The Dirt Club in Santa Ynez has to be one of the most fun courses and locations of the entire series. Sure, Big Bear is in the mountains and the views and singletrack are amazing but after the second or third trip up there it starts to get repetitive. Being a wine nerd, the Los Olivos area holds a special place in my heart. I have many fond memories of endless wine tasting, racing the road bike up and down Foxen Canyon, and hammering away on the mountain bike in rolling green fields of the Dirt Club (all on separate occasions of course). It’s basically a sunny and warm paradise…or so I’d thought.
The alarm went off at 5:15am and the dawn was just breaking. Plenty of time to load the car and hit the road for the hour and half drive and make the 9am start. It was overcast and freezing for this time of year. Forty eight degrees. I threw in an extra jacket and arm warmers and put on an initial application of Topical Edge before hopping in the car. I picked up Tydeman in Agoura at 6:15 and we started the journey.
By 7am we were in Ventura and the sky grew darker and darker ahead. Mist started to coat the windshield. The wipers flicked on. The outside temp read forty-seven. Not ideal. The mist turned to rain as we approached Summerland and by the time we hit Santa Barbara it was steady. The mountains were shrouded in clouds. Maybe they’re holding back the rain and the valley will be sunny and blue? No such luck. The rain grew harder and by the time we hit Santa Ynez it was pouring. The ground was saturated and there were large puddles in the road. It had been raining for a while. Temecula holds water well, Big Bear is sandy and just fine in the rain, Bonelli wasn’t too bad a few years back, but Santa Ynez? All clay. The trails turn into sticky peanut butter at the slightest hint of moisture. By the time we skidded and slid the car down the muddy farm road and into the Dirt Ranch parking field I wasn’t sure there was going to be a race. I threw on a jacket and ran through the rain to the rain to the registration tent. The organizers had just decided to push the start to 11am and shorten the course to a four mile loop instead of the original seven and a half miles. This cut out a very steep and muddy climb, which was now unrideable, and took advantage of the double track and less saturated trails. Now we’d be doing eight laps instead of six. Mike from the Dirt Club was zipping around on his quad remarking the course. Nap time.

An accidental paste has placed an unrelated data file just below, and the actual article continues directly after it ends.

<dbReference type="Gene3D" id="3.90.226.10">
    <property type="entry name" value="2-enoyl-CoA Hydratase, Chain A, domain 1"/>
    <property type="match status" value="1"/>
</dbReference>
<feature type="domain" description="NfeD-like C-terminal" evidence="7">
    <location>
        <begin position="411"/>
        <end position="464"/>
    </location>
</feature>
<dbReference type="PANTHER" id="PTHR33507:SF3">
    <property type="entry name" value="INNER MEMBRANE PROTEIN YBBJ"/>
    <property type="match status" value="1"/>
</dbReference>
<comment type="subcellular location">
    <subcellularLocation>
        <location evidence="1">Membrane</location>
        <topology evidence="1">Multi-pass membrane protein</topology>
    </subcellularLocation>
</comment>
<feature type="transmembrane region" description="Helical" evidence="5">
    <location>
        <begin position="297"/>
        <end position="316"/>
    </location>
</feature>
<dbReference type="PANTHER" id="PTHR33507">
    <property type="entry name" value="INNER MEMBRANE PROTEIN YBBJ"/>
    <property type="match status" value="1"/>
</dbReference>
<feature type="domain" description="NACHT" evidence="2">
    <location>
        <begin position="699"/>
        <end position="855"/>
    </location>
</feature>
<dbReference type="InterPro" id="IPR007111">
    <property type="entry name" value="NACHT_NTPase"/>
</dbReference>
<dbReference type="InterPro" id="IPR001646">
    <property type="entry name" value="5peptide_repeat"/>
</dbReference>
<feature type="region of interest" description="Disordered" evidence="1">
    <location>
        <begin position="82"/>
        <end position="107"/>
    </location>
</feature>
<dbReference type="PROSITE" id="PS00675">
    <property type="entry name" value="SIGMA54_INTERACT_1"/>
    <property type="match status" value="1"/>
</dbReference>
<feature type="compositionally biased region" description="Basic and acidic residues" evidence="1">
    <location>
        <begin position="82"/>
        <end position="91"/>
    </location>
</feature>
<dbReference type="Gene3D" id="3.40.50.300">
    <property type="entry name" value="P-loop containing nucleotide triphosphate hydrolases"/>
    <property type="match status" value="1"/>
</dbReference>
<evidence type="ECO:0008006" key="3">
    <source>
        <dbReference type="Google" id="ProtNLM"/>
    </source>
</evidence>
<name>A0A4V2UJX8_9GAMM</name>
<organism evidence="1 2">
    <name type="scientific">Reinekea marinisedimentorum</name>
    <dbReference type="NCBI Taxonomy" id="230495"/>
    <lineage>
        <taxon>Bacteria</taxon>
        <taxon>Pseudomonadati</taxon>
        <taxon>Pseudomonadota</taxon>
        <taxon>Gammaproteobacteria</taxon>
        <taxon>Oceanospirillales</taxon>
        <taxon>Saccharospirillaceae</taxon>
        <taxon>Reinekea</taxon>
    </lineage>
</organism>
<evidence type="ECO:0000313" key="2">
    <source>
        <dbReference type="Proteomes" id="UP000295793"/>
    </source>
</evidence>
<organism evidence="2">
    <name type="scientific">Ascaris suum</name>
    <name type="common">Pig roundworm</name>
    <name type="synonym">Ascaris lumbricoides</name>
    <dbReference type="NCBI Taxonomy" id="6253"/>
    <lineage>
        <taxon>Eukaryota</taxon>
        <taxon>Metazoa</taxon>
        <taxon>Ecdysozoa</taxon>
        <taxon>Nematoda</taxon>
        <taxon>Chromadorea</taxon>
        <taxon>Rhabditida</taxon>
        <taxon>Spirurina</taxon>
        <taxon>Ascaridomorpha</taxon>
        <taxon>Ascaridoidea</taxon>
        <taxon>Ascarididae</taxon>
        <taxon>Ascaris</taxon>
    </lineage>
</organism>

Ten o’clock came quickly and it was time to kit up. I pounded some water, had a little more food and put on another application of Topical Edge. Lots of Edge. Quads, hamstrings, calves, and glutes; I rubbed them all. It was going the be a long damp race and I wanted to make sure I was covered. There wasn’t much point in warming up on the bike. The temp hovered at forty-six degrees and the rain had tapered to a mist and looked like it was about to stop. Riders sped around the course splashing through mud puddles but still looking fairly clean. Maybe this wouldn’t be so bad? A few minutes before the start I did a brief circuit around the first mile of the course. The precipitation had stopped and the course, while slick in spots, was starting to pack down. The legs felt awesome.